The following article is part of an Eco-Perspective special in which the Vermont Journal of Environmental Law is collaborating with the VLS COP22 Observer Delegation
By Beth Bootz
Earlier [in October], Hurricane Matthew left a path of destruction, ravaging Haiti and the southeastern coast of the United States. In Haiti, the death toll is uncertain, with some estimates in the hundreds or thousands of people. In addition to the rising death toll, those who survived are still feeling the hurricane’s effects three weeks later. The storm caused flooding and exacerbated poor sanitation systems in Haiti, leading to an increase in cholera cases across the country.
In comparison, the death toll and effects felt post-Matthew in the United States have been much less severe. While the southeastern coast is still experiencing severe flooding, the death toll is significantly lower, causing fewer than 50 deaths. The damages Haiti experienced were so much worse than the negative effects in the United States due to poverty and lack of resources. In contrast to Haiti and most of the developing world, the United States has the infrastructure and resources necessary to prevent many of the devastating effects of hurricanes and other natural disasters, such as emergency preparedness, early warning systems, and evacuation plans.
The disparate effects felt in the developing and developed world will only increase as the climate continues to change. Mitigation efforts alone will not be sufficient to prevent future loss and damage from climate change, making the loss and damage mechanism in Article 8 of the Paris Agreement even more important.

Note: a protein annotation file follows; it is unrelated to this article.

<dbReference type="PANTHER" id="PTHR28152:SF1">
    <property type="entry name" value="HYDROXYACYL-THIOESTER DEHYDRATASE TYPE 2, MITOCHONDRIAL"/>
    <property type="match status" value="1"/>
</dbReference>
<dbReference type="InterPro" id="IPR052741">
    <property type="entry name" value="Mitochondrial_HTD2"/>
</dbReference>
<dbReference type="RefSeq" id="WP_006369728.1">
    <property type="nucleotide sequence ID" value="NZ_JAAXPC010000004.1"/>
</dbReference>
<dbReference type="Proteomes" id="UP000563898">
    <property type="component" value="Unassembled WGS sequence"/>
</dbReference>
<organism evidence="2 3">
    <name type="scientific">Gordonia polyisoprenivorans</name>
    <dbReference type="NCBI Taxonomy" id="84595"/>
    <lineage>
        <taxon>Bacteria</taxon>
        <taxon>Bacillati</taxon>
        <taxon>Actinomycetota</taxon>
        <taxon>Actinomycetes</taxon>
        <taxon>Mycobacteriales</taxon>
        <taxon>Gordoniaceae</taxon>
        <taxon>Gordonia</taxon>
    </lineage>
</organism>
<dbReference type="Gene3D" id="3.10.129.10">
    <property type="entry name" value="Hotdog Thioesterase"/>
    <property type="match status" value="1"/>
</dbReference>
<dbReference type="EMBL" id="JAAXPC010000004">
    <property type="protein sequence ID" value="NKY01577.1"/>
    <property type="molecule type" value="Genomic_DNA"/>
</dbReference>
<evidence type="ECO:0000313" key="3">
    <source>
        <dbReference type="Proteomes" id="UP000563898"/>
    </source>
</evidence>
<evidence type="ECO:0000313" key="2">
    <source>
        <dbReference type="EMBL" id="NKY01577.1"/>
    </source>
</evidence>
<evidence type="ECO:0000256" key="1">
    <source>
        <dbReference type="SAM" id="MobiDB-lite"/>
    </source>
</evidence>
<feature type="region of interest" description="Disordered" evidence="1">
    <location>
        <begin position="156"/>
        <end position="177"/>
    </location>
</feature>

In order to reach the same level of preparedness as the United State and other developed countries, Haiti needs additional support. Article 8 provides the means through which Haiti—and other climate-vulnerable countries—can gain access to this support. Article 8 calls parties to enhance their understanding, action, and support for the effects of loss and damage from climate change, including areas like early warning systems and emergency preparedness. Research and support on implementing these types of mechanisms in countries like Haiti would go a long way toward reducing the devastating effects of climate change.
Looking forward to COP 22 in Marrakesh, the Executive Secretary recently released the agenda for the first meeting of the parties to the Paris Agreement (CMA 1). Item three of the agenda invites CMA 1 to “consider and adopt decisions on the modalities, procedures and guidelines on the implementation of the Paris Agreement.” Under the same item, Article 8 and paragraphs 47 through 51 from decision 1/CP.21, which outlines the duties of the Warsaw International Mechanism for Loss and Damage (WIM), are specifically mentioned. Now that the Paris Agreement is set to enter into force years earlier than expected, negotiations on loss and damage could potentially begin this year in Marrakesh.
In light of climate change, Hurricane Matthew is not an isolated incident. Extreme weather and slow-onset events will continue to devastate climate-vulnerable countries despite mitigation and adaptation measures—making loss and damage under Article 8 more important than ever.